As reported in the Journal of Clinical Oncology by Marina C. Garassino, MD, and colleagues, 5-year follow-up in the phase III KEYNOTE-189 trial has shown maintained progression-free and overall survival benefits with the addition of pembrolizumab to pemetrexed and platinum chemotherapy in the first-line treatment of patients with metastatic nonsquamous non–small cell lung cancer (NSCLC) without EGFR or ALK alterations.
The trial supported the August 2018 approval of pembrolizumab in combination with pemetrexed and platinum chemotherapy as first-line treatment for patients with metastatic nonsquamous NSCLC with no EGFR or ALK genomic tumor aberrations.
Marina C. Garassino, MD
In the double-blind trial, 616 patients were randomly assigned 2:1 to receive pembrolizumab at 200 mg (n = 410) or placebo (n = 206) every 3 weeks for up to 35 cycles in combination with pemetrexed and investigator’s choice of carboplatin or cisplatin for four cycles, followed by maintenance pemetrexed until disease progression or unacceptable toxicity. Patients in the control group were permitted to cross over to receive pembrolizumab monotherapy upon disease progression.
The primary endpoints were progression-free survival on blinded independent central review and overall survival. In the initial report from the trial, the pembrolizumab group had significantly better progression-free (hazard ratio [HR] = 0.52, 95% confidence interval [CI] = 0.43–0.64, P < .001) and overall survival (HR = 0.49, 95% CI = 0.38–0.64, P < .001) vs the control group.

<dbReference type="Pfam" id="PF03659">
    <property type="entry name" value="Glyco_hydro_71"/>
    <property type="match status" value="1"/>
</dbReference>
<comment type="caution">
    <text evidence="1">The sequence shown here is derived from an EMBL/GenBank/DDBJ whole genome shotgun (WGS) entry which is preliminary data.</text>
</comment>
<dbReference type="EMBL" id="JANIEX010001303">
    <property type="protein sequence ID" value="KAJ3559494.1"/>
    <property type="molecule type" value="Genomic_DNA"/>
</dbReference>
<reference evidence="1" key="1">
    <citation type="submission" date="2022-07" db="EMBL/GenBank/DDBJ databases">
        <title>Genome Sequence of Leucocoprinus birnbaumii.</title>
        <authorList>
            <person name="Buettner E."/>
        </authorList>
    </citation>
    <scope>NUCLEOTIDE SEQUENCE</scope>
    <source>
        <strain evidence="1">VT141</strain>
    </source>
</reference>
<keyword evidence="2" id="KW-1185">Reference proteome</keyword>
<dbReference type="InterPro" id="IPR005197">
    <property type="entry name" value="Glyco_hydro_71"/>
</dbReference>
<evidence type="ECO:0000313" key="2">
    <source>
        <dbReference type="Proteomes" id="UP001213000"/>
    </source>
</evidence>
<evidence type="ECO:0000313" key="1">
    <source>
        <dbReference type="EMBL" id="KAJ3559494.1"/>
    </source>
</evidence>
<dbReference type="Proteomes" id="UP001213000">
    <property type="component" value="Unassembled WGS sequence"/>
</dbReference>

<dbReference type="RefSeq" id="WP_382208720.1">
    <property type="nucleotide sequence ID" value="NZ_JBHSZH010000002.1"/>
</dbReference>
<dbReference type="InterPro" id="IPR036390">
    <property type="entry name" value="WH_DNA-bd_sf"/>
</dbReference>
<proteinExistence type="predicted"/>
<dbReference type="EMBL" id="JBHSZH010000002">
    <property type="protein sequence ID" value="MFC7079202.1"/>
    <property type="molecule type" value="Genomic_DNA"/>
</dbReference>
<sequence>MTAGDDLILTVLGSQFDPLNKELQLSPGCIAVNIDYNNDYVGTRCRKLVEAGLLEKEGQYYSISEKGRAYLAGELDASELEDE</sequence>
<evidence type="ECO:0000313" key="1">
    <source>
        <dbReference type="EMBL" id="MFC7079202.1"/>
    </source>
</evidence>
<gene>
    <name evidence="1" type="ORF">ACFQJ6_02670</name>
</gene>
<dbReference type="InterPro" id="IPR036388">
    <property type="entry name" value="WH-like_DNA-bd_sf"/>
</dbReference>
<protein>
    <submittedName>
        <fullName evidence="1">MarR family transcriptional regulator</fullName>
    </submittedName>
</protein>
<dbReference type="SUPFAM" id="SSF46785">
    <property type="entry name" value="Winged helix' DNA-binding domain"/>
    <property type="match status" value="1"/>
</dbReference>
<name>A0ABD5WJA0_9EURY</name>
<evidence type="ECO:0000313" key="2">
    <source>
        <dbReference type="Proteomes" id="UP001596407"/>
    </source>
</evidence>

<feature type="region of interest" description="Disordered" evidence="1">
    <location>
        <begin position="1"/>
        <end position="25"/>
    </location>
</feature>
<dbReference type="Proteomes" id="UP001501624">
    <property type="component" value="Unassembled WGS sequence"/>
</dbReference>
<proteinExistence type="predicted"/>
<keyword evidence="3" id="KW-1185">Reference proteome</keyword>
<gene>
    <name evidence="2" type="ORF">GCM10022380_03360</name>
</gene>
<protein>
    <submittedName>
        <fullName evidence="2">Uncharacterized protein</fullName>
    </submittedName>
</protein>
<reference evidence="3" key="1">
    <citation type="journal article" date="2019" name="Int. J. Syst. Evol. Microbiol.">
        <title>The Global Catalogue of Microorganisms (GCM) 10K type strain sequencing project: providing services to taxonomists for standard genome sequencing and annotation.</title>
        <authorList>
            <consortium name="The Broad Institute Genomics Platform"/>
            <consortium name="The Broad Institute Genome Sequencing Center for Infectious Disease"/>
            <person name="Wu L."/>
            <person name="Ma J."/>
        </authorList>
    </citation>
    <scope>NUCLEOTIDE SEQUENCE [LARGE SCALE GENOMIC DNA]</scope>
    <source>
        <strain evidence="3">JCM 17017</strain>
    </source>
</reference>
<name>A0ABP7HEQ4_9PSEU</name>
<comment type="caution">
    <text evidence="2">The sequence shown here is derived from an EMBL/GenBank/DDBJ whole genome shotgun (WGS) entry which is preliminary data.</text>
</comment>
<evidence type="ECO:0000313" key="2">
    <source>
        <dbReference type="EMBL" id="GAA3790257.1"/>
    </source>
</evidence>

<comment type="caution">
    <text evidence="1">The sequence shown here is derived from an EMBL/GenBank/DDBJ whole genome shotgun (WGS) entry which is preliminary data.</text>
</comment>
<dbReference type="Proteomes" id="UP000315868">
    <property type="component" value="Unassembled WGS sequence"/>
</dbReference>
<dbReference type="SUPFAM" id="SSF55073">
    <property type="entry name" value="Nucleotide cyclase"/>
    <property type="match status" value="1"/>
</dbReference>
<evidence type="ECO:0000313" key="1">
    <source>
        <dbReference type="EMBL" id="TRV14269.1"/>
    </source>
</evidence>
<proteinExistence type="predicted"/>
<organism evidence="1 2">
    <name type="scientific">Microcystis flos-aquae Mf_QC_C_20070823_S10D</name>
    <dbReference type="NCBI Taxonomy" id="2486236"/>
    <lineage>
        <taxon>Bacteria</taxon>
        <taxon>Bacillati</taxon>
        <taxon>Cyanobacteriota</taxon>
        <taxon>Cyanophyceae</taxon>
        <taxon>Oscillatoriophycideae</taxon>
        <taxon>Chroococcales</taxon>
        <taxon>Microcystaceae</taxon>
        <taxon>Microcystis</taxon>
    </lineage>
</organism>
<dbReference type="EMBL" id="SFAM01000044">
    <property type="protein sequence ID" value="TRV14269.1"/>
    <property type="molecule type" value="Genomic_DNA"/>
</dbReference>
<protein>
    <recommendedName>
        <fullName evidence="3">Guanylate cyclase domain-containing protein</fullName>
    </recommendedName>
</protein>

In the current analysis, median time from random assignment to data cutoff (in March 2022) was 64.6 months (range = 60.1–72.4 months). The pembrolizumab group showed significantly better progression-free survival vs the control group (HR = 0.50, 95% CI = 0.42–0.60). Rates at 5 years were 7.5% vs 0.6%.
Among patients in the pembrolizumab group, 224 (54.6%) received subsequent anticancer therapy, with 103 (25.1%) receiving anti–PD-1/PD-L1 therapy. In the control group, 84 patients (40.8%) crossed over to receive pembrolizumab monotherapy on-study and an additional 34 received anti–PD-1/PD-L1 therapy outside the study (effective crossover rate = 57.3%).
The pembrolizumab group showed significantly better overall survival vs the control group (HR = 0.60, 95% CI = 0.50–0.72); rates at 5 years were 19.4% vs 11.3%. Similar trends in progression-free and overall survival were observed across all PD-L1 tumor proportion score subgroups.
Among 57 patients in the pembrolizumab group who completed 35 cycles of pembrolizumab, the objective response rate was 86.0%, and 3-year overall survival after completing 35 cycles (approximately 5 years after random assignment) was 71.9%.
The investigators concluded, “Pembrolizumab plus pemetrexed/platinum maintained overall survival and progression-free survival benefits vs placebo plus pemetrexed/platinum, regardless of PD-L1 expression. These data continue to support pembrolizumab plus pemetrexed/platinum as a standard of care in previously untreated [patients] with metastatic NSCLC without EGFR/ALK alterations.”
Dr. Garassino, of the Knapp Center for Biomedical Discovery, University of Chicago Medicine & Biological Sciences, is the corresponding author for the Journal of Clinical Oncology article.
Disclosure: The study was funded by Merck Sharp & Dohme LLC, a subsidiary of Merck & Co, Inc. For full disclosures of the study authors, visit ascopubs.org.The content in this post has not been reviewed by the American Society of Clinical Oncology, Inc. (ASCO®) and does not necessarily reflect the ideas and opinions of ASCO®.